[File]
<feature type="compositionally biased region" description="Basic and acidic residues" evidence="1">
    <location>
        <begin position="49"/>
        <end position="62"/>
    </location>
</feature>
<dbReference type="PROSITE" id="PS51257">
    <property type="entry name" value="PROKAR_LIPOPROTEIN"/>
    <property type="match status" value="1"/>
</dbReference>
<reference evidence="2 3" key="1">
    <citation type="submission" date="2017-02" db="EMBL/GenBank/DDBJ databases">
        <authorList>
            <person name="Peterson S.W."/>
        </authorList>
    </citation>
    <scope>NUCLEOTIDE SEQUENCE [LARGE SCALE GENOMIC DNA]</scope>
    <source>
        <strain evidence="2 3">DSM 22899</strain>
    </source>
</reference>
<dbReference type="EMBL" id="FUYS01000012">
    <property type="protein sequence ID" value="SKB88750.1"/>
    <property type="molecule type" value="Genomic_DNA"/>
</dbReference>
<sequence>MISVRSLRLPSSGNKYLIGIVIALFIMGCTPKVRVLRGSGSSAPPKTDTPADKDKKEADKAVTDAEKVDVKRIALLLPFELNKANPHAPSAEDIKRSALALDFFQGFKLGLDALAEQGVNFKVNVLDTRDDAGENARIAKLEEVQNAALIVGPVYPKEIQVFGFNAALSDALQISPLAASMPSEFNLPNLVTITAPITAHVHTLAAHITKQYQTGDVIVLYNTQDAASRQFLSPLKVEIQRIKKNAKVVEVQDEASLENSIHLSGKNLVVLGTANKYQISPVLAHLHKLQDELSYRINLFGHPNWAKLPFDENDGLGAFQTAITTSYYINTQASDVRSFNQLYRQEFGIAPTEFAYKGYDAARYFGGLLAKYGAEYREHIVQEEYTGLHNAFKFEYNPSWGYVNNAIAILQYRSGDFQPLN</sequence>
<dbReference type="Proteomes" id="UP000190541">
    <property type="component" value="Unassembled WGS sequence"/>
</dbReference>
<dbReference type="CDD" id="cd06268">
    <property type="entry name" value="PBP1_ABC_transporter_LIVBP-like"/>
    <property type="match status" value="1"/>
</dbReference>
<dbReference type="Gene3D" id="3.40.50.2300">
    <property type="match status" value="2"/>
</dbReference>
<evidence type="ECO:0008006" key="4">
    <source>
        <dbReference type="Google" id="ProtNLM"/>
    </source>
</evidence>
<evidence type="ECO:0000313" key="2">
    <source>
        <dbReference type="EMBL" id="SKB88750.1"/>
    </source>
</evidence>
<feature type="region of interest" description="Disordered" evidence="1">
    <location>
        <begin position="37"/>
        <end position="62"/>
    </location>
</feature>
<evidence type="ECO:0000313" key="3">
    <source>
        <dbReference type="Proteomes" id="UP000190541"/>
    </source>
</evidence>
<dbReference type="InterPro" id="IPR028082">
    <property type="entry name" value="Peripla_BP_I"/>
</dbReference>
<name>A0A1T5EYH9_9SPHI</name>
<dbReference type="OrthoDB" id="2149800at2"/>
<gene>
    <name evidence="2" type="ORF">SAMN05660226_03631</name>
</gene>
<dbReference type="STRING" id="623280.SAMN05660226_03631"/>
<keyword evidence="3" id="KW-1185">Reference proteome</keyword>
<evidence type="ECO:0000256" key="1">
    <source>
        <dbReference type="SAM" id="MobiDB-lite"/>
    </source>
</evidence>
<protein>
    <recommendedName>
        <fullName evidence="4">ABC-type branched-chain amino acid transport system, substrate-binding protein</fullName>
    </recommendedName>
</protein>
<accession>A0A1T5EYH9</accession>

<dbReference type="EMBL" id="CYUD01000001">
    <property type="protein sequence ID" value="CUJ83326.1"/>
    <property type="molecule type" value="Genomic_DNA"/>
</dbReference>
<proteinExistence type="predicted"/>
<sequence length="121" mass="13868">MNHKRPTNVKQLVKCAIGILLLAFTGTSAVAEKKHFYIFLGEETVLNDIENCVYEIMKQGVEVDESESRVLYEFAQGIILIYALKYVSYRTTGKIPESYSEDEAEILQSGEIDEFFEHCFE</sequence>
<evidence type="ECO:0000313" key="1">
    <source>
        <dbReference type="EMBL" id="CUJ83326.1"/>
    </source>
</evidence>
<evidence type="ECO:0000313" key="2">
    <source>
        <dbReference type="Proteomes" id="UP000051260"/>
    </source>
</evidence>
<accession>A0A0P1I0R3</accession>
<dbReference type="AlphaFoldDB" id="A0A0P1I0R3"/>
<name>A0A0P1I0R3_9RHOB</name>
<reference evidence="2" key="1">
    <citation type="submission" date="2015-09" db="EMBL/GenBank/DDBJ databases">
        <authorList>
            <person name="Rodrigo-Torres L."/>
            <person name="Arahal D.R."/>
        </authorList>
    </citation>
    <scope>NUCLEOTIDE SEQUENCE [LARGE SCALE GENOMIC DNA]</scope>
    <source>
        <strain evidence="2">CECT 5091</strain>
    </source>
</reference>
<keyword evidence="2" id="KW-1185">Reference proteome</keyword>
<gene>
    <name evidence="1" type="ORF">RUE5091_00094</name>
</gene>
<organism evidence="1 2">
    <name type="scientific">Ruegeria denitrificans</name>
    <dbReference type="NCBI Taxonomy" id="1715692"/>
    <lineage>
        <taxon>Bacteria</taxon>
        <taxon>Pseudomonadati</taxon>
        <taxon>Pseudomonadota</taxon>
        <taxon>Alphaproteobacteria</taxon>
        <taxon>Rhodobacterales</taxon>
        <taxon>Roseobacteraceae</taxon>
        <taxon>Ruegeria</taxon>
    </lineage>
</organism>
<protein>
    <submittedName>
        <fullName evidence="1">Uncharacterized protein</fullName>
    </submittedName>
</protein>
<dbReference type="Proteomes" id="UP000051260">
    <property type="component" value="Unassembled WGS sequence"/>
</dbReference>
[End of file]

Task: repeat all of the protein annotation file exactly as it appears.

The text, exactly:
<feature type="compositionally biased region" description="Basic and acidic residues" evidence="1">
    <location>
        <begin position="49"/>
        <end position="62"/>
    </location>
</feature>
<dbReference type="PROSITE" id="PS51257">
    <property type="entry name" value="PROKAR_LIPOPROTEIN"/>
    <property type="match status" value="1"/>
</dbReference>
<reference evidence="2 3" key="1">
    <citation type="submission" date="2017-02" db="EMBL/GenBank/DDBJ databases">
        <authorList>
            <person name="Peterson S.W."/>
        </authorList>
    </citation>
    <scope>NUCLEOTIDE SEQUENCE [LARGE SCALE GENOMIC DNA]</scope>
    <source>
        <strain evidence="2 3">DSM 22899</strain>
    </source>
</reference>
<dbReference type="EMBL" id="FUYS01000012">
    <property type="protein sequence ID" value="SKB88750.1"/>
    <property type="molecule type" value="Genomic_DNA"/>
</dbReference>
<sequence>MISVRSLRLPSSGNKYLIGIVIALFIMGCTPKVRVLRGSGSSAPPKTDTPADKDKKEADKAVTDAEKVDVKRIALLLPFELNKANPHAPSAEDIKRSALALDFFQGFKLGLDALAEQGVNFKVNVLDTRDDAGENARIAKLEEVQNAALIVGPVYPKEIQVFGFNAALSDALQISPLAASMPSEFNLPNLVTITAPITAHVHTLAAHITKQYQTGDVIVLYNTQDAASRQFLSPLKVEIQRIKKNAKVVEVQDEASLENSIHLSGKNLVVLGTANKYQISPVLAHLHKLQDELSYRINLFGHPNWAKLPFDENDGLGAFQTAITTSYYINTQASDVRSFNQLYRQEFGIAPTEFAYKGYDAARYFGGLLAKYGAEYREHIVQEEYTGLHNAFKFEYNPSWGYVNNAIAILQYRSGDFQPLN</sequence>
<dbReference type="Proteomes" id="UP000190541">
    <property type="component" value="Unassembled WGS sequence"/>
</dbReference>
<dbReference type="CDD" id="cd06268">
    <property type="entry name" value="PBP1_ABC_transporter_LIVBP-like"/>
    <property type="match status" value="1"/>
</dbReference>
<dbReference type="Gene3D" id="3.40.50.2300">
    <property type="match status" value="2"/>
</dbReference>
<evidence type="ECO:0008006" key="4">
    <source>
        <dbReference type="Google" id="ProtNLM"/>
    </source>
</evidence>
<evidence type="ECO:0000313" key="2">
    <source>
        <dbReference type="EMBL" id="SKB88750.1"/>
    </source>
</evidence>
<feature type="region of interest" description="Disordered" evidence="1">
    <location>
        <begin position="37"/>
        <end position="62"/>
    </location>
</feature>
<evidence type="ECO:0000313" key="3">
    <source>
        <dbReference type="Proteomes" id="UP000190541"/>
    </source>
</evidence>
<dbReference type="InterPro" id="IPR028082">
    <property type="entry name" value="Peripla_BP_I"/>
</dbReference>
<name>A0A1T5EYH9_9SPHI</name>
<dbReference type="OrthoDB" id="2149800at2"/>
<gene>
    <name evidence="2" type="ORF">SAMN05660226_03631</name>
</gene>
<dbReference type="STRING" id="623280.SAMN05660226_03631"/>
<keyword evidence="3" id="KW-1185">Reference proteome</keyword>
<evidence type="ECO:0000256" key="1">
    <source>
        <dbReference type="SAM" id="MobiDB-lite"/>
    </source>
</evidence>
<protein>
    <recommendedName>
        <fullName evidence="4">ABC-type branched-chain amino acid transport system, substrate-binding protein</fullName>
    </recommendedName>
</protein>
<accession>A0A1T5EYH9</accession>

<dbReference type="EMBL" id="CYUD01000001">
    <property type="protein sequence ID" value="CUJ83326.1"/>
    <property type="molecule type" value="Genomic_DNA"/>
</dbReference>
<proteinExistence type="predicted"/>
<sequence length="121" mass="13868">MNHKRPTNVKQLVKCAIGILLLAFTGTSAVAEKKHFYIFLGEETVLNDIENCVYEIMKQGVEVDESESRVLYEFAQGIILIYALKYVSYRTTGKIPESYSEDEAEILQSGEIDEFFEHCFE</sequence>
<evidence type="ECO:0000313" key="1">
    <source>
        <dbReference type="EMBL" id="CUJ83326.1"/>
    </source>
</evidence>
<evidence type="ECO:0000313" key="2">
    <source>
        <dbReference type="Proteomes" id="UP000051260"/>
    </source>
</evidence>
<accession>A0A0P1I0R3</accession>
<dbReference type="AlphaFoldDB" id="A0A0P1I0R3"/>
<name>A0A0P1I0R3_9RHOB</name>
<reference evidence="2" key="1">
    <citation type="submission" date="2015-09" db="EMBL/GenBank/DDBJ databases">
        <authorList>
            <person name="Rodrigo-Torres L."/>
            <person name="Arahal D.R."/>
        </authorList>
    </citation>
    <scope>NUCLEOTIDE SEQUENCE [LARGE SCALE GENOMIC DNA]</scope>
    <source>
        <strain evidence="2">CECT 5091</strain>
    </source>
</reference>
<keyword evidence="2" id="KW-1185">Reference proteome</keyword>
<gene>
    <name evidence="1" type="ORF">RUE5091_00094</name>
</gene>
<organism evidence="1 2">
    <name type="scientific">Ruegeria denitrificans</name>
    <dbReference type="NCBI Taxonomy" id="1715692"/>
    <lineage>
        <taxon>Bacteria</taxon>
        <taxon>Pseudomonadati</taxon>
        <taxon>Pseudomonadota</taxon>
        <taxon>Alphaproteobacteria</taxon>
        <taxon>Rhodobacterales</taxon>
        <taxon>Roseobacteraceae</taxon>
        <taxon>Ruegeria</taxon>
    </lineage>
</organism>
<protein>
    <submittedName>
        <fullName evidence="1">Uncharacterized protein</fullName>
    </submittedName>
</protein>
<dbReference type="Proteomes" id="UP000051260">
    <property type="component" value="Unassembled WGS sequence"/>
</dbReference>